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Susan Rosenberg Papers, 1966-2002
14 boxes (14 linear ft.)
Collection number: MS 713

Abstract:
Author; Poet; Political activist; Prison reformer; Educator. Papers are primarily associated with her sixteen years in prison (1984-2001) and include correspondence, legal documents, photographs, poetry and essays written by Rosenberg, course work, her Master's thesis, and syllabi for courses she taught while incarcerated. Of particular interest are the personal journals she kept during her time in prison. [NOTE: The contents list for this collection is not online. Contact the Sophia Smith Collection if you would like one sent to you.

Terms of Access and Use:

Restrictions on access:

The papers are open to research according to the regulations of the Sophia Smith Collection with the following caveats:

  • This collection has not been fully processed and therefore may be difficult to use.
  • Access to audiovisual materials may first require production of research copies.

Restrictions on use:

The Sophia Smith Collection owns copyright to the unpublished works in this collection created by Susan Rosenberg. Copyright to materials authored by others may be owned by those individuals or their assigns. Permission must be obtained to publish reproductions or quotations beyond "fair use." It is the responsibility of the researcher to identify all copyright holders.

Sophia Smith Collection
Smith College
Northampton, MA

Biographical Note

Susan Rosenberg was born in New York City in 1955, the daughter of Emanuel and Bella Rosenberg, both of whom were progressive leftists. Her father was a dentist who practiced in Spanish Harlem and her mother was a theatrical producer; they regularly took their only child to rallys in support of the civil rights movement and to demonstrations againt the war in Vietnam. Rosenberg grew up on the Upper West Side and attended the very liberal Walden School from grade school through high school by which time she was actively engaged in the anti-war movement. After high school, she initially attended Barnard College but transferred to the less elitist City College, earning a degree in history. She later went to Canada to become a doctor of Chinese acupuncture and holistic medicine.

Rosenberg worked first as a drug counselor in Lincoln Hospital in the Bronx and by the early 1980s was working at the Harlem Institute of Acupuncture where the ancient Chinese practice was used to treat drug addiction. The Institute was founded by the Black Nationalist Mutulu Shakur who had worked alongside Rosenberg at the Lincoln Hospital. Like Shakur, Rosenberg was much involved in several radical political movements of the day. She was active in the New Afrikan and Puerto Rican independence movements and even more active in the May 19 (in honor of the birthdays of both Malcolm X and Ho Chi Minh) Communist Organization, a coalition of sorts consisting of one faction of the former Weather Underground and the Black Liberation Army.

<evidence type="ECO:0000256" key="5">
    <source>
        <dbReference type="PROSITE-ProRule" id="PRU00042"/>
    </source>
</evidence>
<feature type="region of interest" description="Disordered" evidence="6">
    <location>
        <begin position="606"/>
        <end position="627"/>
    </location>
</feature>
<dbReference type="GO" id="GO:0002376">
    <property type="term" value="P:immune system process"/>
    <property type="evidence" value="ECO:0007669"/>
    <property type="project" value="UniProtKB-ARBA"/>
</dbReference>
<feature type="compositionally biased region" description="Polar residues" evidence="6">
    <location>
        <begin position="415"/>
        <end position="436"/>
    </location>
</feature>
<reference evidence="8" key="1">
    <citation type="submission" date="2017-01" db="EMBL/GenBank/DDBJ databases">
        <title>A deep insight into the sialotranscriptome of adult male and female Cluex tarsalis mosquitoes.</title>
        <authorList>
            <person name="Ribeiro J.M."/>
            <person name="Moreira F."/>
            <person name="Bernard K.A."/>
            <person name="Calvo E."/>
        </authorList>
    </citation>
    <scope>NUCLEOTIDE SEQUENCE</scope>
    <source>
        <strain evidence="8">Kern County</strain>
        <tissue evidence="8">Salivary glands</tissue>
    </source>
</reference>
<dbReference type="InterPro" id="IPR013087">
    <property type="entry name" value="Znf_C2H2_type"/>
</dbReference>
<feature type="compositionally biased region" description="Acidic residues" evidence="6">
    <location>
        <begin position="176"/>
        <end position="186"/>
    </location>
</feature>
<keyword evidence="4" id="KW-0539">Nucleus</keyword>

In 1982, accused of assisting in the 1979 prison escape of Assata Shakur, Rosenberg went underground. She was also accused of driving the getaway car in the 1981 Brinks robbery that led to the deaths of two police officers and an armored-car guard in upstate New York. She was captured in 1984, along with Timothy Blunt, while transferring guns and explosives from a car into a Cherry Hills, New Jersey storage unit. Found guilty of the illegal possesion of firearms and explosives, Blunt and Rosenberg were each sentenced to fifty-eight years in jail. Many at the time felt the unusually long sentences were due to the revolutionary beliefs both expressed throughout their trial. She served sixteen years before President Bill Clinton pardoned her on his last day in office, January 20, 2001.

While in prison, Rosenberg was one of the first immates assigned in 1987 to the newly opened High Security Unit for Women in Lexington, Kentucky. Located underground, below the Federal Correctional Institution there, this was an experimental program aimed at "political prisoners," subjecting them to sensory deprivation, isolation and frequent strip-searches. After several groups brought a law suit, a federal judge ordered the Unit closed in 1988. That same year, Rosenberg was one of six people charged with the US Capitol bombing in 1983, along with several other bombings in Washington, DC and New York City in which no one died but there was property damage. In what became known as the Resistance Conspiracy Case, many again felt the charges were politically motivated. Eventually, these charges against Rosenberg were dropped and she was then transferred to a federal prison in Florida, later to California and served out the end of her sentence in Danbury, Connecticut at the Federal Correctional Institution.